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  • Religious syncretism is also a feature of Philo's system, but it differs essentially from what we find in later Neoplatonism.
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  • For Philo pays no respect to any cultus except the Jewish; and he believed that all the fragments of truth to be found amongst Greeks and Romans had been borrowed from the books of Moses.
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  • But were the oldest Neoplatonists really acquainted with the speculations of Philo, or Justin, or Valentinus, or Basilides?
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  • But if we search Plotinus for evidence of any actual influence of Jewish and Christian philosophy, we search in vain; and the existence of any such influence is all the more unlikely because it is only the later Neoplatonism that offers striking and deep-rooted parallels to Philo and the Gnostics.
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  • Cope), was also a philo -Ya (-lb.
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  • His philosophy consisted in an attempt to reconcile the doctrines of his teachers Philo of Larissa and Mnesarchus the Stoic. Against the scepticism of the former, he held that the intellect has in itself a sufficient test of truth; against Mnesarchus, that happiness, though its main factor is virtue, depends also on outward circumstances.
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  • In Philo the wild pigeon symbolizes the holy spirit.
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  • For Alexandria little can be urged save a certain strain of "Alexandrine" idealism and allegorism, mingling with the more Palestinian realism which marks the references to Christ's sufferings, as well as the eschatology, and recalling many a passage in Philo.
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  • It has also been urged in excuse for Philo's absurd derivation from &nos.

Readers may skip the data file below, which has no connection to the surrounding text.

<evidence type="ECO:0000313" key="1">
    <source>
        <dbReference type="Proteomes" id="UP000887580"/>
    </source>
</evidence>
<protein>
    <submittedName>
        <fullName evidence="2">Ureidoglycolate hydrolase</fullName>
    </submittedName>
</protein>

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  • The original accounts we have of them are confined to three authors - Philo, Pliny the Elder, and Josephus.
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  • Though their prevailing tendency was practical, and the tenets of the society were kept a profound secret, it is perfectly clear from the concurrent testimony of Philo and Josephus that they cultivated a kind of speculation, which not only accounts for their spiritual asceticism, but indicates a great deviation from the normal development of Judaism, and a profound sympathy with Greek philosophy, and probably also with Oriental ideas.
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  • While in his treatise Quod omnis, &c., Philo speaks of their avoiding towns and preferring to live in villages, in his "Apology for the Jews" we find them living in many cities, villages, and in great and prosperous towns.
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  • Philo tells us expressly that they rejected logic as unnecessary to the acquisition of virtue, and speculation on nature as too lofty for the human intellect.
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  • We find Philo Judaeus endeavouring to free the concept of the Old Testament Yahweh from anthropomorphic characteristics and finite determinations.